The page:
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Tuesday, 26 June 2018
Page: 6378


Mr SHORTEN (MaribyrnongLeader of the Opposition) (14:58): My question is to the Prime Minister. Does the Prime Minister consider that the big banks deserve a $17 billion tax cut?

Mr Rob Mitchell interjecting

The SPEAKER: The member for McEwen is warned!

Mr TURNBULL (WentworthPrime Minister) (14:58): The big banks are of course paying the major bank levy right at the moment. It's about $1½ billion a year?

Mr Morrison: It's $2 billion a year.

Mr TURNBULL: Yes, so it's a very substantial additional levy. The honourable member, despite the protestations of the member for Grayndler, is running his campaign against business. It's not just the big banks or big companies he's against; it's right down to businesses of $2 million turnover. It's Stubbs Constructions in Burnie with 63 employees; it's Kennedy's Timbers in Brisbane. He is running a campaign against businesses, small, medium and large.

The SPEAKER: The Prime Minister will resume his seat. The Leader of the Opposition on a point of order.

Mr Shorten: Yes, on direct relevance. The Prime Minister might not like the question, but it was specifically about: do the big banks deserve a $17 billion tax handout from this Prime Minister? Do you believe that?

Government members interjecting

The SPEAKER: Members on my right. The Prime Minister has the call.

Mr TURNBULL: Yet again, you hear him talking about tax handouts. The reality is this: the government's every dollar—the government's revenue—comes from Australian families' efforts and Australian businesses' efforts, and what we need to have is a competitive tax system. The honourable member opposite used to say that lower company taxes give us a more competitive economy, as most of his frontbench have done at one time or another—they've all said the same thing. They understand that you've got to have a competitive tax system in Australia to encourage investment and growth and to secure jobs. The Labor Party used to believe that, and they have failed on it. The honourable member opposite should remember that his ability to keep on repeating falsehoods doesn't make them true. It's not just Patsy on Brisbane radio who is awake to him; we all know there is one falsehood after another. It's about time he started telling the truth.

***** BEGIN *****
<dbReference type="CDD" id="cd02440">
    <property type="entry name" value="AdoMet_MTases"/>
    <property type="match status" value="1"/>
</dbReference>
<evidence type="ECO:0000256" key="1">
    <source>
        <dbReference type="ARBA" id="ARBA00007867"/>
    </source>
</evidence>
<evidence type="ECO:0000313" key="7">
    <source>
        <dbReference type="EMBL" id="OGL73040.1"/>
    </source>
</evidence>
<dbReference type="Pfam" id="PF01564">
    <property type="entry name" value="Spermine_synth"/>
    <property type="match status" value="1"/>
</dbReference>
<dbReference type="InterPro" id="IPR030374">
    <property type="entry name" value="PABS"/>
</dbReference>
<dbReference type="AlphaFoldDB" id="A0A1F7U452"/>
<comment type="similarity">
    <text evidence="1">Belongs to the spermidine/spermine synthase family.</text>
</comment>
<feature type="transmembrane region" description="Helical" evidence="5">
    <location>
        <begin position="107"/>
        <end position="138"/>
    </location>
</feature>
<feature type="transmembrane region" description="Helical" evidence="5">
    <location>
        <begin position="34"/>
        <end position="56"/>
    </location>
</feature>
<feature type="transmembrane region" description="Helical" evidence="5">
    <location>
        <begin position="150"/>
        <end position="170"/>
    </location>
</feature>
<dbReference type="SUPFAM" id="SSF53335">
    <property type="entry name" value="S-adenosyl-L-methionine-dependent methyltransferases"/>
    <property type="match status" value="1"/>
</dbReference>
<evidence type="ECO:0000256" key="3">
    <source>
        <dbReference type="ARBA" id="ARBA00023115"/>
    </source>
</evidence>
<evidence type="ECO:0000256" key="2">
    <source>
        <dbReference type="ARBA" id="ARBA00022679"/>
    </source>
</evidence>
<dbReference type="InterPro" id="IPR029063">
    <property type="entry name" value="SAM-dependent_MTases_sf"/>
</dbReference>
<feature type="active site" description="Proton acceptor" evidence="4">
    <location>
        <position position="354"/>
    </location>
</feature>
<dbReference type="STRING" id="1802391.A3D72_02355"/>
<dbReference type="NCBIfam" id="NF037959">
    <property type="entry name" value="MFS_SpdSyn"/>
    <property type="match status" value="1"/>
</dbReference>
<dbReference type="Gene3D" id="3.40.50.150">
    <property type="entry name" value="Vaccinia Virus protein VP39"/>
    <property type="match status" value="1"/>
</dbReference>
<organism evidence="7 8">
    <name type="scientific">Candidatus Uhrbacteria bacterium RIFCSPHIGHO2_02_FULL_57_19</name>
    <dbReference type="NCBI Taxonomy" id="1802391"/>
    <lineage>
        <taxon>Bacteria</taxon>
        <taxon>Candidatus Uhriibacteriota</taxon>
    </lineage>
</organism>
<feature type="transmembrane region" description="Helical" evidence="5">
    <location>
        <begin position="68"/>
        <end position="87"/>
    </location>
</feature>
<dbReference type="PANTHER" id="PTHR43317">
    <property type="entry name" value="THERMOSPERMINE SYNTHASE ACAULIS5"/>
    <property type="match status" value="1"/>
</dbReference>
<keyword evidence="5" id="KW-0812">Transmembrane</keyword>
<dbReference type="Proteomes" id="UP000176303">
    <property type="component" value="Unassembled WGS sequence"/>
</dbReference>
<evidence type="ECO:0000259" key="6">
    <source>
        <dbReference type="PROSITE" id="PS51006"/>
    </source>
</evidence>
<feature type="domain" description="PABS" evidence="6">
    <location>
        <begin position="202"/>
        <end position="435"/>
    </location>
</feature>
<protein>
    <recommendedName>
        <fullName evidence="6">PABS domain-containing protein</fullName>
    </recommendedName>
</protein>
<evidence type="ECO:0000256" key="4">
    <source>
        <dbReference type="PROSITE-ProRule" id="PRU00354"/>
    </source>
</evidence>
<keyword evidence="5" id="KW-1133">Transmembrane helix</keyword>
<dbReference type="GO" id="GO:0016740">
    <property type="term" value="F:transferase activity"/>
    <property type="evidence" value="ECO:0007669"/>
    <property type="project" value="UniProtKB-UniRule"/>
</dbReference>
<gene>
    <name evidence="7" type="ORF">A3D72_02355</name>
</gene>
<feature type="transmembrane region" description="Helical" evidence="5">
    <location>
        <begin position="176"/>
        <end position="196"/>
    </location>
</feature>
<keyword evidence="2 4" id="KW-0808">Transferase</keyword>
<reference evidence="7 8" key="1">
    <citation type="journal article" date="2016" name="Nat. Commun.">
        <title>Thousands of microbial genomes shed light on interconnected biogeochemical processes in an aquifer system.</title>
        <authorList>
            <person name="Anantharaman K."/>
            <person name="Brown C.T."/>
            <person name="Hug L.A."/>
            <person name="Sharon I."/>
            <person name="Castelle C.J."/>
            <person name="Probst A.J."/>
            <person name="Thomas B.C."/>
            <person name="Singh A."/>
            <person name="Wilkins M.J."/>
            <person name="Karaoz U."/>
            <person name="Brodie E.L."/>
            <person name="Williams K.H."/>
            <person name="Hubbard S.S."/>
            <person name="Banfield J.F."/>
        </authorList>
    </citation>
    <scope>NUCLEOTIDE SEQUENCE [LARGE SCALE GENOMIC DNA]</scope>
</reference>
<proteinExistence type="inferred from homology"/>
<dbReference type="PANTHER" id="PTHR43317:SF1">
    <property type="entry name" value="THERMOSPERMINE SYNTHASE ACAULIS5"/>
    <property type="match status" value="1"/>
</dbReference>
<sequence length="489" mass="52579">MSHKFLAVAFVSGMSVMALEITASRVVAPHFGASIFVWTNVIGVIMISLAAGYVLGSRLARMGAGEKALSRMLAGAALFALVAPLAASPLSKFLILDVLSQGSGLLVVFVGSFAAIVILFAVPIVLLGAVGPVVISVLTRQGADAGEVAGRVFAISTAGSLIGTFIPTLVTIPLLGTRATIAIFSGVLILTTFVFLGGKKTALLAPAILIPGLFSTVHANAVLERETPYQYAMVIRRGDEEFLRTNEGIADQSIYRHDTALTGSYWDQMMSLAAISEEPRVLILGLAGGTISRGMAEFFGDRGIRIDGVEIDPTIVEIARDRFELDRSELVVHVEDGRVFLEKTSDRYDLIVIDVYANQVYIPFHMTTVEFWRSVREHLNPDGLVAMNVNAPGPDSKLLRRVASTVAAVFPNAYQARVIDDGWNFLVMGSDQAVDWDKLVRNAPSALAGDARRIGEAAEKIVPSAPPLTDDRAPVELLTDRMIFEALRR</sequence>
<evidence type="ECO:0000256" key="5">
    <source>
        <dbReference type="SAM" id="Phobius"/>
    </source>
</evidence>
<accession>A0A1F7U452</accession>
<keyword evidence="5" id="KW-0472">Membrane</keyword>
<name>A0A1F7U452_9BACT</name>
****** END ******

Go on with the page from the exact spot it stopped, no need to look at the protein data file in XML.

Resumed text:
Mr Burke: Mr Speaker, I'm raising the point of order that there wasn't a ruling earlier as to whether or not the Prime Minister was being relevant, and I'm asking for that ruling to be given.

The SPEAKER: Sure. I listened, obviously, very carefully to both the question and the re-statement of the question with some additional words. Whilst those on my left were demanding a yes or no answer, it's very clear in the Practice that they can't demand that. The Prime Minister was being relevant to the question of tax, and I was—

Mr Snowdon interjecting

The SPEAKER: I'm not going to have the member for Lingiari lecture me by way of interjection.

Mr Snowdon interjecting

The SPEAKER: I will talk to you later, after you've left the chamber.

Honourable members interjecting

The SPEAKER: The member for Lingiari will come back and resume his seat. Before I name the member for Lingiari, I'm going to give him an opportunity to stand up and withdraw his comments. The only reason I'm not naming him is my respect for the other members on both sides who want to pursue question time.

Mr Snowdon: I withdraw.

The SPEAKER: The member for Lingiari will leave under standing order 94(a).

The member for Lingiari then left the chamber .

The SPEAKER: The question was about company tax. I was listening very carefully to the Prime Minister's answer. I agree it was a specific question, but the Prime Minister was relevant to the question of tax. Has the Prime Minister concluded his answer? Yes.